For example, in the morning, levels of your ‘feel good’ neurotransmitter serotonin are high and as the day progresses, they begin to dip.  And so by the afternoon, if you’ve depleted your supply without replenishing it, your cravings will begin – for foods like ice cream and chocolate, or a bowl of cereal with milk, or a gooey cheese pizza.   Why?  Because dairy (and cacao) is a good source of protein, and specifically tryptophan, the building block of serotonin.

As you’re probably well aware by now, though, concentrating these heavy, fatty foods later in the day will not only pack on the pounds, it will disrupt your sleep, impact your digestion, and ultimately lead to more serious health issues.   And if you’re like many people who have inherited less serotonin-making capabilities, then you’re much more sensitive to a diet that hinders its production.

If you suspect this is you, then here are some dietary/lifestyle habits that may help maintain your serotonin levels:

Eat regular meals that include protein.   If you’re skipping breakfast or lunch, or going light on them, you’re probably not getting enough protein during the day.  In addition, in most protein sources, tryptophan is low compared to other amino acids and in plant proteins, it’s levels can be up to ten times lower per serving than in animal proteins.

Even with animal proteins, wild game and animals that are raised on their natural food sources (like grass-fed beef) are higher in tryptophan than animals raised on corn so making the shift to cleaner sources of meat, fish, eggs, and dairy can help.  Some of the plant sources of tryptophan include legumes like beans and lentils, nuts and seeds, leafy greens, whole grains, bananas, winter squashes and sweet potato.  This page provides a list of a variety of tryptophan sources.

Include healthy fats in your meals.  Fat helps tryptophan become available to the brain so it’s important to include it at every meal.  Foods like avocados, nuts, seeds, olive oil are all sources of healthy fats to include regularly.  In one study, researchers found that decreasing fat in people’s diets correlated with increases in low serotonin symptoms like anger and hostility.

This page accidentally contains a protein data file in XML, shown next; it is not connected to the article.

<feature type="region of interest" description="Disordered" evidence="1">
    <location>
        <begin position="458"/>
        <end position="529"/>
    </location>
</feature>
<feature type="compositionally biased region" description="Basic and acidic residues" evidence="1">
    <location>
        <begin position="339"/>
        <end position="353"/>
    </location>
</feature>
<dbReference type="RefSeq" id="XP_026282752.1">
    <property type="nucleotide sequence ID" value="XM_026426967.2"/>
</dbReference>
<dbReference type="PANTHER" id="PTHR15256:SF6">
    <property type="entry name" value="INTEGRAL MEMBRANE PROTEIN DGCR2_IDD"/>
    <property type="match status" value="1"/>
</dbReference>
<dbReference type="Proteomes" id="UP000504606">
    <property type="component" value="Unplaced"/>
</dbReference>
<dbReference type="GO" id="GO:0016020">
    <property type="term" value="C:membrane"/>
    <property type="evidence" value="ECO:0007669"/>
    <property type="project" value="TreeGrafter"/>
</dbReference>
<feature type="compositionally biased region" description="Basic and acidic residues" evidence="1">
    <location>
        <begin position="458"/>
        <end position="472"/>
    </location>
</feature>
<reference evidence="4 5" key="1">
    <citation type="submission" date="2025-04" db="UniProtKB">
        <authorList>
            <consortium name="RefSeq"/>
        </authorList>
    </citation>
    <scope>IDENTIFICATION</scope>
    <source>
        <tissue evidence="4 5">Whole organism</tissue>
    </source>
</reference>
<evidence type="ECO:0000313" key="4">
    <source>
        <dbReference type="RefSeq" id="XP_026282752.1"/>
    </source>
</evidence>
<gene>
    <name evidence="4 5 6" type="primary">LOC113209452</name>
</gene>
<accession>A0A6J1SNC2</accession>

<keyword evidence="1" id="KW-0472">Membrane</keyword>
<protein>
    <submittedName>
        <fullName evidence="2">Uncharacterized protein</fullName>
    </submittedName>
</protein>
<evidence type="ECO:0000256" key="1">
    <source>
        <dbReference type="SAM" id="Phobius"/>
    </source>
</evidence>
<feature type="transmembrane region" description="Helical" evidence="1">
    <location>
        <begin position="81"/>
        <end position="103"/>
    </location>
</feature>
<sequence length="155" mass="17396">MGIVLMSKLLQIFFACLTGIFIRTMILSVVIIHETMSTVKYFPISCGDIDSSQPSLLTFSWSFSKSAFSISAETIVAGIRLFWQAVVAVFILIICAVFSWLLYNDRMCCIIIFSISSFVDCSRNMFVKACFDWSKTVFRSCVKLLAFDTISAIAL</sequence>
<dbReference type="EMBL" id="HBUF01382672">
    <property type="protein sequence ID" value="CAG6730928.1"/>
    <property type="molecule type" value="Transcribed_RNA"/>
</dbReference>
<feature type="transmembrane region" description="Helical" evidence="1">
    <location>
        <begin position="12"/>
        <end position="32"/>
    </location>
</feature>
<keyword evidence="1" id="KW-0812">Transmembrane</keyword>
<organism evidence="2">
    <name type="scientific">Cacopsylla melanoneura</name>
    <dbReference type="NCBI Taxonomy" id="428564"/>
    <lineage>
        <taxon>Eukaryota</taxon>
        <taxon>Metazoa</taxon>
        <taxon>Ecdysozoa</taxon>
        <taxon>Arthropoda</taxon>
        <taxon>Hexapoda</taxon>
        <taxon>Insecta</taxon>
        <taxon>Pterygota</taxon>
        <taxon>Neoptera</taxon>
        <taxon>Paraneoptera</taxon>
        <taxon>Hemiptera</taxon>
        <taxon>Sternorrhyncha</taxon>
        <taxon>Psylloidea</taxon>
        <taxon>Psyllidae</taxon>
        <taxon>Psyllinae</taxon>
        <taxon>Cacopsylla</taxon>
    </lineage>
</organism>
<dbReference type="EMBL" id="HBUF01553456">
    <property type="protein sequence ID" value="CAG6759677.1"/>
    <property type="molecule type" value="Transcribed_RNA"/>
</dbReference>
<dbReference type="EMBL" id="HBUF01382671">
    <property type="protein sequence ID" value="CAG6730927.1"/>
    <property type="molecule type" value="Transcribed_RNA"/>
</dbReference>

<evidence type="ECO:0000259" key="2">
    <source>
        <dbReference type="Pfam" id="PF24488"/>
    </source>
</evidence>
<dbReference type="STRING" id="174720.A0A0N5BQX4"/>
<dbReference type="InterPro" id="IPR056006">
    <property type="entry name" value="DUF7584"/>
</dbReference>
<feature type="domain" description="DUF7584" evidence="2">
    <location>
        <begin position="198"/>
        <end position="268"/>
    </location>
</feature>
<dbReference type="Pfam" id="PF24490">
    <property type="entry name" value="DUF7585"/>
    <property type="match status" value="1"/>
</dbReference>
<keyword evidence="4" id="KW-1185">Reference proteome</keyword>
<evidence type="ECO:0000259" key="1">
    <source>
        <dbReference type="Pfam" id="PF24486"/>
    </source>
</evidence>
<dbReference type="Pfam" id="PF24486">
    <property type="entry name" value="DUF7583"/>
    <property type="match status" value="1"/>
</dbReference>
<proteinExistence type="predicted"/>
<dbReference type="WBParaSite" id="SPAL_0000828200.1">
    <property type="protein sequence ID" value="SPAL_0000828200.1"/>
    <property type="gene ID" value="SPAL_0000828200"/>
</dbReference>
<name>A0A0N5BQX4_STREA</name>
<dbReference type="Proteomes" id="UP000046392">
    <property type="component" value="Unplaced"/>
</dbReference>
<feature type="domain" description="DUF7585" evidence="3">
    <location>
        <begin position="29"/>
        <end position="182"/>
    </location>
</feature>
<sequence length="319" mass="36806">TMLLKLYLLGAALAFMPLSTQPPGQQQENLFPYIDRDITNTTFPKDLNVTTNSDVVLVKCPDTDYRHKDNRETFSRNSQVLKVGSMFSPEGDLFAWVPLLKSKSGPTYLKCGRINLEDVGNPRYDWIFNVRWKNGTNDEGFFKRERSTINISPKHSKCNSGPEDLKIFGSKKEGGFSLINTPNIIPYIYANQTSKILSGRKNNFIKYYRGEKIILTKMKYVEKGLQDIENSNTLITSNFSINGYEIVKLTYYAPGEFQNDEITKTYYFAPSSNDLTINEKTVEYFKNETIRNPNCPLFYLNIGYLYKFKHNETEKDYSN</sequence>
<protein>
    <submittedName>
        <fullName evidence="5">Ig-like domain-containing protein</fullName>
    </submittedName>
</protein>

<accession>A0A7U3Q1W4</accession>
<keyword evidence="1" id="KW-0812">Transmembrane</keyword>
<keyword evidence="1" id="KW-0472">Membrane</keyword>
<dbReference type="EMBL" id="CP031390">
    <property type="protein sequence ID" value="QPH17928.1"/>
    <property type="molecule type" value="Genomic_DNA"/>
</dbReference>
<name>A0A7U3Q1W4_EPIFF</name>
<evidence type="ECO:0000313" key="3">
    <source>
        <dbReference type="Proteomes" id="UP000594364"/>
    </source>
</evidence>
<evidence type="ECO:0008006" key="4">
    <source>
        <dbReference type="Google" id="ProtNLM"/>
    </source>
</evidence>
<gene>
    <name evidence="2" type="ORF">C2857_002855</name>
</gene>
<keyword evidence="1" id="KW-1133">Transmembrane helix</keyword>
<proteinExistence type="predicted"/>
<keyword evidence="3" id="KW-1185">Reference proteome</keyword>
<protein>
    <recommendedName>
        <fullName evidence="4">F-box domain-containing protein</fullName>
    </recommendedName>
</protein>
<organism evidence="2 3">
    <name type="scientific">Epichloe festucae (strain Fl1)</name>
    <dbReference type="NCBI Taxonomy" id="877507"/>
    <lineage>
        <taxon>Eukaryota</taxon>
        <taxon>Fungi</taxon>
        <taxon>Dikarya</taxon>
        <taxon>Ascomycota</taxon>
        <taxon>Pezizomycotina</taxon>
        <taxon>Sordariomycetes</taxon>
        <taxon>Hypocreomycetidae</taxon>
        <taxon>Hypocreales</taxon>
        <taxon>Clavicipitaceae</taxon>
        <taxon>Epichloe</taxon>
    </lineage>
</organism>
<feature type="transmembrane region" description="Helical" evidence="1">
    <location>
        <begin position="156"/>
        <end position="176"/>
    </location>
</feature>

Cut back on caffeine and artificial sweeteners.  If you’re beginning your day with a cup of coffee, you’re working against your serotonin stores early since as a stimulant, caffeine works in exactly the opposite way of serotonin’s calming capabilities.  In addition, according to Julia Ross in The Mood Cure, the artificial sweetener aspartame can also have an overstimulating effect because one of it’s components, the amino acid phenylalanine converts to the stimulants tyrosine, dopamine, norepinephrine, and adrenaline.  And it’s second component, the amino acid aspartic acid is also highly excitatory.

Eliminate sugar and refined carbohydrates that are naturally low in tryptophan and wreak havoc on your blood sugar and insulin levels that also promotes stress in the body and interferes with your good mood!

Get regular exercise because it increases oxygen in the body, which is important for serotonin production in the brain.  It also helps divert amino acids necessary for muscle building and repair to the muscles, freeing up some of the competition from tryptophan for crossing the blood brain barrier (remember, its supply is already low compared to other amino acids in dietary protein).  In fact, regular exercise helps to balance all brain chemicals naturally.  The important point here is ‘regular’ exercise because like everything else, it’s benefits are temporary.

If after trying these strategies, you still suspect your serotonin levels are still low, there are additional supplements that can be taken, even temporarily to help raise them. Contact me for more information and we can determine if you’re a candidate for them.

Hiding Out Because of a Cold Sore?

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Image courtesy of Stuart Miles

I wanted to bring up a topic that I don’t talk about much, if ever, although one that I’ve had to live with for most of my life:  cold sores.  For as long as I can remember, I’ve been prone to an outbreak and if you suffer from them or know someone who does, then you know what I’m talking about.  They’re unsightly, they’re painful, they can leave scars, and they feel like they can put my life on hold.